Through a systematic analysis of messenger RNA and small RNA sequence data generated at several centers as part of a larger project, a large European consortium has confirmed the feasibility of distributing such RNA sequencing across multiple labs.
In a study appearing online last week in Nature Biotechnology, members of the group presented findings from an analysis of more than 450 cell lines subjected to mRNA and sRNA sequencing at one or more sequencing centers in Europe, following standardized Illumina sequencing and sample preparation protocols.
The study's authors saw relatively modest, though not negligible, variation between data for the samples sequenced at multiple labs. By delving into the nature of that variability, they highlighted potential sources of mRNA and sRNA sequencing differences under a distributed sequencing scheme, ultimately proposing a set of quality control guidelines for RNA sequence data.
"You do need to keep an eye on the quality of your data and magnitude of lab effects a little bit more carefully if you have multi-center data," senior author Tuuli Lappalainen told In Sequence.
Nevertheless, she and her co-authors concluded that "distributing RNA sequencing among different laboratories is feasible, given proper standardization and randomization procedures."
That is expected to hold true when researchers stick with standardized RNA sequencing and sample prep approaches such as the Illumina protocols described in the study, noted Lappalainen, who was a post-doctoral researcher working with Manolis Dermitzakis at the University of Geneva at the time the study was performed.
She is currently a visiting instructor in Carlos Bustamante's genetics lab at Stanford University.
Lappalainen cautioned that the type of variability found in RNA sequence data generated at different labs may need to be assessed again if sequencing centers settle on distinct sample-prep protocols or sequencing platforms.
"What we show here is that the Illumina project seems to be quite robust and works well — and the amount of technical variation is not that large," she said, "But I wouldn't necessarily go as far as to draw the same conclusion for other technologies."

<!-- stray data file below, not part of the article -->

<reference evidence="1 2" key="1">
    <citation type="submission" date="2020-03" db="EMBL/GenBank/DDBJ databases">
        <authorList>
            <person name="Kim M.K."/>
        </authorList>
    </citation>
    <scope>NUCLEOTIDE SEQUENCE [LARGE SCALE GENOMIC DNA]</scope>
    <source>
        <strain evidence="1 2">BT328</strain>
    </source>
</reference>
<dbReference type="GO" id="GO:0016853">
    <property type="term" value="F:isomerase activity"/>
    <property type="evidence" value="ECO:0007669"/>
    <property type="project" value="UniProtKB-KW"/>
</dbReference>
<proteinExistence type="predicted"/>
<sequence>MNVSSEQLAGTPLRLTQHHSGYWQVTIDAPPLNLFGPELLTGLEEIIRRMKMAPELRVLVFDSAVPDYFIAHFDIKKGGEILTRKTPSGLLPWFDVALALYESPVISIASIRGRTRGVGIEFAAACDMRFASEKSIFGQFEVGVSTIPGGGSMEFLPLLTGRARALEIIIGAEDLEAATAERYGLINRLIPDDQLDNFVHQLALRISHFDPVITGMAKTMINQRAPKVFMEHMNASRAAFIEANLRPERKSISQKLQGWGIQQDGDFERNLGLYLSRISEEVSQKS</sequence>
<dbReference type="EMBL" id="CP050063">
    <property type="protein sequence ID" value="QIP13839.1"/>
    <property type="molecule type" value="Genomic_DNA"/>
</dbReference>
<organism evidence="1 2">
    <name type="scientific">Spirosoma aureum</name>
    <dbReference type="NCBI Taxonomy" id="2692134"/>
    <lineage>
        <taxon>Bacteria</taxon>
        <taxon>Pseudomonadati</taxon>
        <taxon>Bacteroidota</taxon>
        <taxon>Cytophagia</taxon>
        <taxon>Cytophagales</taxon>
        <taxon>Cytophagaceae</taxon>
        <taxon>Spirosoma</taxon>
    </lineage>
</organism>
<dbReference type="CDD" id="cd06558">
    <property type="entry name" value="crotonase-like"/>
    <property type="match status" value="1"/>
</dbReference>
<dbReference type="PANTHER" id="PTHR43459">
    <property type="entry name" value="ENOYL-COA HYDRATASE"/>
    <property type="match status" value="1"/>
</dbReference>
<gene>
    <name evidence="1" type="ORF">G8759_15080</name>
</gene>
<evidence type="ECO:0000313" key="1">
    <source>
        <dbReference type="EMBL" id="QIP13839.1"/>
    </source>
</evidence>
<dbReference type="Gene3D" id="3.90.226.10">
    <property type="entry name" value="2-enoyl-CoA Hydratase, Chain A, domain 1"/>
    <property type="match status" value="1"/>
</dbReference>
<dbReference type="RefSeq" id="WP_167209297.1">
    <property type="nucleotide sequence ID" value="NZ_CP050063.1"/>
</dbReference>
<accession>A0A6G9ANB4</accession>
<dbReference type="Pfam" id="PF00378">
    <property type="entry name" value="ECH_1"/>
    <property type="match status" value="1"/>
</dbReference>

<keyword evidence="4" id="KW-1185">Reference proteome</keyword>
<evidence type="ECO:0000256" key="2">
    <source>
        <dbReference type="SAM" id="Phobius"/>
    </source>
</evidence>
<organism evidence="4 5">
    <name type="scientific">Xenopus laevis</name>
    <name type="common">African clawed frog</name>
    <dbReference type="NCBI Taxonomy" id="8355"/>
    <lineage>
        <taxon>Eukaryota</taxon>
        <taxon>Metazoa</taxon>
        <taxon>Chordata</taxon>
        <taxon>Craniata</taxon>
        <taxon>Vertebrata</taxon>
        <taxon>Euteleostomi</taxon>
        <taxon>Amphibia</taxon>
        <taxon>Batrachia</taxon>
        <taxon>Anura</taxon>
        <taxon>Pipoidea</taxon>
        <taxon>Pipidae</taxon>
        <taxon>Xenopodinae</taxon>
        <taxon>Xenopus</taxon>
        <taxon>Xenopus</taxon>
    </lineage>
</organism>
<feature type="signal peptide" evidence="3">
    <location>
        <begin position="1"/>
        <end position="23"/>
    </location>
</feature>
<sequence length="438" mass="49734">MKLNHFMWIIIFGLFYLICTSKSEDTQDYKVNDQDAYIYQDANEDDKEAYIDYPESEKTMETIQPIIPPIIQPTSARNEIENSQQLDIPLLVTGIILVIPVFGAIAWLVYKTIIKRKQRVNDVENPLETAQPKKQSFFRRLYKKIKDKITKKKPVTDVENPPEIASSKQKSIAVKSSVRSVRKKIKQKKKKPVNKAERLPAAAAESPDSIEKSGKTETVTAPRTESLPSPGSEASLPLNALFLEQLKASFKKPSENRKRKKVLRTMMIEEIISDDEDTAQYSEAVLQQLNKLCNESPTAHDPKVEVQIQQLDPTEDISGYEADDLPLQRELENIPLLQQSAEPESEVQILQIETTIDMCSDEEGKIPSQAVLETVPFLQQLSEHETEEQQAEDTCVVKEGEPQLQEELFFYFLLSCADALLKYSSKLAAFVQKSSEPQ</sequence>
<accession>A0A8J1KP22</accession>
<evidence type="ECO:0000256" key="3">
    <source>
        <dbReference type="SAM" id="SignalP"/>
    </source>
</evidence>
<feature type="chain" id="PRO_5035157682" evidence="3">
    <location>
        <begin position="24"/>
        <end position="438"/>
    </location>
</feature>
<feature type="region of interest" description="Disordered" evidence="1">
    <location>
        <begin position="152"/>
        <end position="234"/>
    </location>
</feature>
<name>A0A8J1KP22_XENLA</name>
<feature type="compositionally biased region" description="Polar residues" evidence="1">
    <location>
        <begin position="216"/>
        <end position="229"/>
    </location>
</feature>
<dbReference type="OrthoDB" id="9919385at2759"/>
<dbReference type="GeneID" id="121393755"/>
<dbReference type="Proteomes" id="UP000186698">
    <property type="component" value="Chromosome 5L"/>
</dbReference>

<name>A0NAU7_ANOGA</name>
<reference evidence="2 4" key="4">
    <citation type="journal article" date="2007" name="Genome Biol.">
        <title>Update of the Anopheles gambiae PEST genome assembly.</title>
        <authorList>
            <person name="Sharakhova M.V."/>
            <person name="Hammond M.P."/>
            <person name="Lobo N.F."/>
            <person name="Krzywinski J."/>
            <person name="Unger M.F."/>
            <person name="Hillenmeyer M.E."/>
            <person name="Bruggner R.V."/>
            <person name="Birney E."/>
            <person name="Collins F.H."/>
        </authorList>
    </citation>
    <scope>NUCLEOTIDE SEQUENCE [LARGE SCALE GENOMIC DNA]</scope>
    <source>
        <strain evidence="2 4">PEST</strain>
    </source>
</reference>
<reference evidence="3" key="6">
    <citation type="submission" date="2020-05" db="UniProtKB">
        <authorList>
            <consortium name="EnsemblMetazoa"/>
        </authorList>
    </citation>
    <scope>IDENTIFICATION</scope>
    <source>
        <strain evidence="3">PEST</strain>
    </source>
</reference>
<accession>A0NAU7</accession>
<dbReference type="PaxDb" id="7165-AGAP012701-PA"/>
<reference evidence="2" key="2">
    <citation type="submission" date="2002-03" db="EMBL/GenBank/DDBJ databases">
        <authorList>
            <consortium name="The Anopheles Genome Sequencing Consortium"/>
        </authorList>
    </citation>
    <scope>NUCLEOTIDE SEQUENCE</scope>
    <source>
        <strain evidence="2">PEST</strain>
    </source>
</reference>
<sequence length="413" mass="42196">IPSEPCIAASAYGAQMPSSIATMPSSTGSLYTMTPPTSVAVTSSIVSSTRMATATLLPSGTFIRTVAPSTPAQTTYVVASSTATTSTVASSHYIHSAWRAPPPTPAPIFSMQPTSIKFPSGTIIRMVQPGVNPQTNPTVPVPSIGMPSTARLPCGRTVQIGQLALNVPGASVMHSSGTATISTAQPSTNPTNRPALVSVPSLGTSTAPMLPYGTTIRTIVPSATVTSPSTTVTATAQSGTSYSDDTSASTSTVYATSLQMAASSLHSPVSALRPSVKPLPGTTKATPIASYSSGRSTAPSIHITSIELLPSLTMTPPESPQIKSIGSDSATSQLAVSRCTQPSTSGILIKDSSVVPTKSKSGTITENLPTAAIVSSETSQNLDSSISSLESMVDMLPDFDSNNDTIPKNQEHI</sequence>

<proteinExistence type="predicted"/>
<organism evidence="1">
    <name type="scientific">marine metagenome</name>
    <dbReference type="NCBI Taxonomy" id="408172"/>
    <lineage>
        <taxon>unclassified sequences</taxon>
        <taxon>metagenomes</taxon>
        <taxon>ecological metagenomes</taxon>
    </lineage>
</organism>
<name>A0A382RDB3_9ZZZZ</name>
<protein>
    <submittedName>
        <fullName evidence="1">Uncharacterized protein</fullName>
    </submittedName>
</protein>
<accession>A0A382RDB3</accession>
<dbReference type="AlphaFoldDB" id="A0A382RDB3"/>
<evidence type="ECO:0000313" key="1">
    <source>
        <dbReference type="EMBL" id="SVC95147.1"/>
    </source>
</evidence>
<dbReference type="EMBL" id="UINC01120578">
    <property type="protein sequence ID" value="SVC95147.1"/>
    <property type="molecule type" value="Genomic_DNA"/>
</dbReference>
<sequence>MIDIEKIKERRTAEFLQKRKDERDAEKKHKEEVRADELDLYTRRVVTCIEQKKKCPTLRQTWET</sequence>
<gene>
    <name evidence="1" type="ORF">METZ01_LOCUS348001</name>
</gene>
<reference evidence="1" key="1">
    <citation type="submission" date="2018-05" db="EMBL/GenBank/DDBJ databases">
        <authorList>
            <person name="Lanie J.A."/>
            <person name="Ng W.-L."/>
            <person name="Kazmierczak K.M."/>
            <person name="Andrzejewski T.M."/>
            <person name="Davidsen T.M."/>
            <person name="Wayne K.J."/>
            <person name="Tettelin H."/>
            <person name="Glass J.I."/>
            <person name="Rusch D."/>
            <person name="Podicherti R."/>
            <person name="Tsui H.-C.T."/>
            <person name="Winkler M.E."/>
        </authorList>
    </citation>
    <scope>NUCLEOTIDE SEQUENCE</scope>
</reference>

To explore the sorts of technical variation that can occur in RNA sequence data — and the comparability of RNA sequence data generated at multiple sites — she and her colleagues began with data for 465 lymphoblastoid cell lines being assessed at seven large European sequencing centers as part of a broader study of functional variation in the human genome.
In a study published in Nature last week, for example, Lappalainen, Dermitzakis, and other members of the team reported on regulatory variants affecting gene expression that were detected using some of the same RNA sequence data included in the current technical analysis.
At each of seven participating sequencing centers in Europe, study collaborators did mRNA and small RNA sequencing on between 48 and 113 randomly selected lymphoblastoid cell line samples using the same sample preparation and sequencing protocols.
Five of the samples were assessed at all seven labs, with each of the labs performing duplicate mRNA and sRNA sequencing experiments on those selected samples.
In addition, the University of Geneva selected 168 of the samples that had been sequenced elsewhere and did lower coverage mRNA and sRNA re-sequencing on those to get what Lappalainen called "a very large dataset of replicate samples."
For the mRNA sequencing experiments, each center prepared samples with the Illumina TruSeq RNA kit and sequenced them using 75-base paired-end reads on Illumina's HiSeq 2000 instrument.
Similarly, an Illumina TruSeq kit specific to small RNAs was used to prepare the small RNA libraries from each sample set before researchers sequenced those molecules with single-end 36-base or 50-base HiSeq reads.
But while each center aimed for a minimum number of reads per sample — around 20 million in the case of the mRNA sequencing experiments — the number of reads per sample varied from lab to lab, since the sequencing protocol allowed for flexibility in terms of the number of samples pooled in each HiSeq lane.